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Racial diversity in Britain began with the first great migrations from India and Africa which were closely linked to colonial conquest and racial slavery. Europeans saw the people of the countries they colonised as subordinate to them and brought many back to Britain as slaves. This caused a growing black population, particularly in port cities, as this was where the slaves filled labour shortages (Mason, 1995). The Slavery Abolition Act 1833 saw an end to this. SInce then optional migration has continually occurred. In the 1950s and early 60s Commonwealth migrants from India, Pakistan, parts of Africa, and the Far East were encouraged by the government to settle in Britain to fill post-war labour shortages, this was allowed freely by the British Nationality Act 1948 (Mason, 1995). This large influx of immigrants saw an increase in white hostility, resulting in the Notting Hill riots in 1958, in which young white males launched an attack on Caribbean immigrants resulting in 108 arrests and multiple injuries but no fatalities. As Commonwealth migrants filled the least desirable jobs and social housing the Commonwealth Immigrants Act 1962 begins to control entry into Britain due to a housing shortage. Mason (1995) claims that since then all measures used to control immigration have had the underlying purpose of reducing migration of blacks and Asians whilsts allowing whites from old Commonwealth countries to enter more freely due to continuing and underlying racial tensions within Britain.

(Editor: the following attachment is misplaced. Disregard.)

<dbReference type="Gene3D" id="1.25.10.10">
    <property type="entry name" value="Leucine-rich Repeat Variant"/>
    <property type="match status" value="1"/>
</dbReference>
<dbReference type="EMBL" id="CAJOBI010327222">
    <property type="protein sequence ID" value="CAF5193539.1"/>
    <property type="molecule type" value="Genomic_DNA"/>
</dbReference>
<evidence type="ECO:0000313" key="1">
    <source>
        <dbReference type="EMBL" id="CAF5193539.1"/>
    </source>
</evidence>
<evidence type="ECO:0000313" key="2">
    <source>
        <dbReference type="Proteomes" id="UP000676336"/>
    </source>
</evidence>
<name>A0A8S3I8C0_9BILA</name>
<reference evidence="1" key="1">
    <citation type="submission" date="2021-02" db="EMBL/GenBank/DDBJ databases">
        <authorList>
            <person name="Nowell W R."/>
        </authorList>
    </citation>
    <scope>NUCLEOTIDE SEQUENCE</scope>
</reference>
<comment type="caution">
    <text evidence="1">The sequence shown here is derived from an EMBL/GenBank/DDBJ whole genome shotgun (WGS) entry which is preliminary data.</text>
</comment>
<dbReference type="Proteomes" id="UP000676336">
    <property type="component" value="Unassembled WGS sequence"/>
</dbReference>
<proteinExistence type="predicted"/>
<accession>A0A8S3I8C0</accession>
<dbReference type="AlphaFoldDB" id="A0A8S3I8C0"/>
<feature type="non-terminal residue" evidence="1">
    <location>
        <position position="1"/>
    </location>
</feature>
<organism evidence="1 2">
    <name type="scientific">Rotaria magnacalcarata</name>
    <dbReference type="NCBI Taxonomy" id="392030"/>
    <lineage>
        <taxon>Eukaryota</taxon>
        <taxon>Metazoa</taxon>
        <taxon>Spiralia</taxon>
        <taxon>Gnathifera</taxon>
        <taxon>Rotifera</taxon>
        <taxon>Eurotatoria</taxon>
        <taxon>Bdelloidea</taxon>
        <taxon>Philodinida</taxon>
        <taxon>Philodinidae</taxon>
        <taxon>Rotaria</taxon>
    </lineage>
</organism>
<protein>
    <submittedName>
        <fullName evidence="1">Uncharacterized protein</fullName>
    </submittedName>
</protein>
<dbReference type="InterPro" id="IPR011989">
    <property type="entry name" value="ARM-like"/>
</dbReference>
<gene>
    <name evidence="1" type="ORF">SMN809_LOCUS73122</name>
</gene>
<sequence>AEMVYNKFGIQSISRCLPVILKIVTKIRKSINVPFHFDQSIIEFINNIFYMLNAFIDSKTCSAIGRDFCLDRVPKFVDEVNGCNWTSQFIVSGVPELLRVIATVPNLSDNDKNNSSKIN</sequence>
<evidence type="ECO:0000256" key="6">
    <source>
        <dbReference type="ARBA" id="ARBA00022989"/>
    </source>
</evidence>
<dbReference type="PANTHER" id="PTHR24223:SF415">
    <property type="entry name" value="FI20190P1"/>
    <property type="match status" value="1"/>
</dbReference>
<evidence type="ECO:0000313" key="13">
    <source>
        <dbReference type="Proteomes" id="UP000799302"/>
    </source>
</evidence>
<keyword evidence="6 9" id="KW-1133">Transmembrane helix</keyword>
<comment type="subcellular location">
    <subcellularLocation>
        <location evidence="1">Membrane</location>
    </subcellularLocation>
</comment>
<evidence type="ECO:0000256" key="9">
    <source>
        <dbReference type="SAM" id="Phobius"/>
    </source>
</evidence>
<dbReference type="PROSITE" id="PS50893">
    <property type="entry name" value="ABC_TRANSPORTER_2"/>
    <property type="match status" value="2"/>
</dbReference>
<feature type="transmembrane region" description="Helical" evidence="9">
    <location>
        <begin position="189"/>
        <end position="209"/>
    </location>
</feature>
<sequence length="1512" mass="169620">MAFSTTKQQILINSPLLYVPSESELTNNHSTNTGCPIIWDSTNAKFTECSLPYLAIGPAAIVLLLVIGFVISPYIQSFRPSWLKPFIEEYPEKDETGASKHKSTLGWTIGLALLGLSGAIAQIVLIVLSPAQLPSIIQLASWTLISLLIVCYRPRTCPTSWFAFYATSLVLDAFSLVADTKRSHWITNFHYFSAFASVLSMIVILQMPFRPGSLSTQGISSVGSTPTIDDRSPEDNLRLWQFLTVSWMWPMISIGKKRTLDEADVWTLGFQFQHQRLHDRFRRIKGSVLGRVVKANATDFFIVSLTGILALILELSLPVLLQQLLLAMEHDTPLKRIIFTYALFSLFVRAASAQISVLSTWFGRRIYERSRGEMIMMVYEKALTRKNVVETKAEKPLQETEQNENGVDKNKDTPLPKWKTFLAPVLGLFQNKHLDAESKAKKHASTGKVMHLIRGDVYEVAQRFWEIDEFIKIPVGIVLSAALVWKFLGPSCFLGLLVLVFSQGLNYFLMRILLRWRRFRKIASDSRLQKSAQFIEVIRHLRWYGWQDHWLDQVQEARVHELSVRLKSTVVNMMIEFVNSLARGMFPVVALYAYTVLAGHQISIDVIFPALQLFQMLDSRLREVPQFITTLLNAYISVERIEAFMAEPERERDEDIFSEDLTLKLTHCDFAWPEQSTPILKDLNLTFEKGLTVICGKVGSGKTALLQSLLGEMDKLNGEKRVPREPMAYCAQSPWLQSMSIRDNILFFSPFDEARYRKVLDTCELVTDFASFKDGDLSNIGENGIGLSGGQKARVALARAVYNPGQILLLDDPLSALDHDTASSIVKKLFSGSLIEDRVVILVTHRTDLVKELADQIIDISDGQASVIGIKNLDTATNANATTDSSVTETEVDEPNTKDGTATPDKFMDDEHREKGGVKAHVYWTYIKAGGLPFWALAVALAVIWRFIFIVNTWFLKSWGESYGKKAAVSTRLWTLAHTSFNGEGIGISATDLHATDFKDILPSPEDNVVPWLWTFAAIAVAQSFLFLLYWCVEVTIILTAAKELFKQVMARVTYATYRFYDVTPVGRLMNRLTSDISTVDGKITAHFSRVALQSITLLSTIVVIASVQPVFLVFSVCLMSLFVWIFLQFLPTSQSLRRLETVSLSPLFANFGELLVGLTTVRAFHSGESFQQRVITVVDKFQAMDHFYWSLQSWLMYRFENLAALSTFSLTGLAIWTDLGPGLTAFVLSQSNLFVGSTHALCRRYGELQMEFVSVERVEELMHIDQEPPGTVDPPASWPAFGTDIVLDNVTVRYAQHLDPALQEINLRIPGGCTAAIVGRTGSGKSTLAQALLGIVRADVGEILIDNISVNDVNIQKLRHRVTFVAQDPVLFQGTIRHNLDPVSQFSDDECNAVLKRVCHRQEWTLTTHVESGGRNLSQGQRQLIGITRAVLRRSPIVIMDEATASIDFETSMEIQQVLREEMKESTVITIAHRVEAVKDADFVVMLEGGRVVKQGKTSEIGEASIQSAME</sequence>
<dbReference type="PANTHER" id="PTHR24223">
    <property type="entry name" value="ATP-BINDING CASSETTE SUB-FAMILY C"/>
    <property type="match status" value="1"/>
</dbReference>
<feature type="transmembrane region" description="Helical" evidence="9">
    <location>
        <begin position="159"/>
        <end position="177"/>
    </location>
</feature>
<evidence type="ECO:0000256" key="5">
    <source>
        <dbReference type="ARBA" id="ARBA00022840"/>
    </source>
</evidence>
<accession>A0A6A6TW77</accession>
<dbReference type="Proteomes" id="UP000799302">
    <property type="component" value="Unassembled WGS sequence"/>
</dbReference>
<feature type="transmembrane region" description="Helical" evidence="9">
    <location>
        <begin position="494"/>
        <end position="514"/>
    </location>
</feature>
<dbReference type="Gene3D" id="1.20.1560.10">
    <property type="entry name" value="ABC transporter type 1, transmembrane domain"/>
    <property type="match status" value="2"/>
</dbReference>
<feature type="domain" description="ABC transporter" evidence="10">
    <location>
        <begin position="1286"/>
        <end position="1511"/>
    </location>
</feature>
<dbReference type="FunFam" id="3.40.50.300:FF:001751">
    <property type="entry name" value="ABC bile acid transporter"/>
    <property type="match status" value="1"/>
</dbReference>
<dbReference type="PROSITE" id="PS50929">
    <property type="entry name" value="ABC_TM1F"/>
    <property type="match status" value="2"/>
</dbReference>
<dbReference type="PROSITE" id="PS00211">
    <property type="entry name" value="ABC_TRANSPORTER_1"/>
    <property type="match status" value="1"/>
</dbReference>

In terms of crime and criminality, disparities can be seen between ethnicities through their representation in the criminal justice system (CJS). A report from the Ministry of Justice and the Office for National Statistics (2017) can be used to create an overview of this. Over the past year there was an 18% rise in racially motivated aggravated offences compared to the previous year and a 62% increase in the past 5 years with approximately 49,000 offences taking place. Furthermore, Blacks are 4 times more likely to be a victim of homicide than whites. This highlights the existence of inequality as it shows both how those of minority ethnic groups have a higher chance of being victims of certain crimes or of being victimised due to their race or ethnicity. Similarly the statistics on minority ethnic groups as perpetrators of crimes, rather than as victims, also portray inequality. Statistics suggest that Blacks are more than three times as likely to be arrested and that those of Mixed ethnicity are more than twice as likely to be arrested than Whites. Additionally Blacks are eight times more likely to be subject to stop and search by police than Whites. This may portray the existence of institutional racism within British police forces.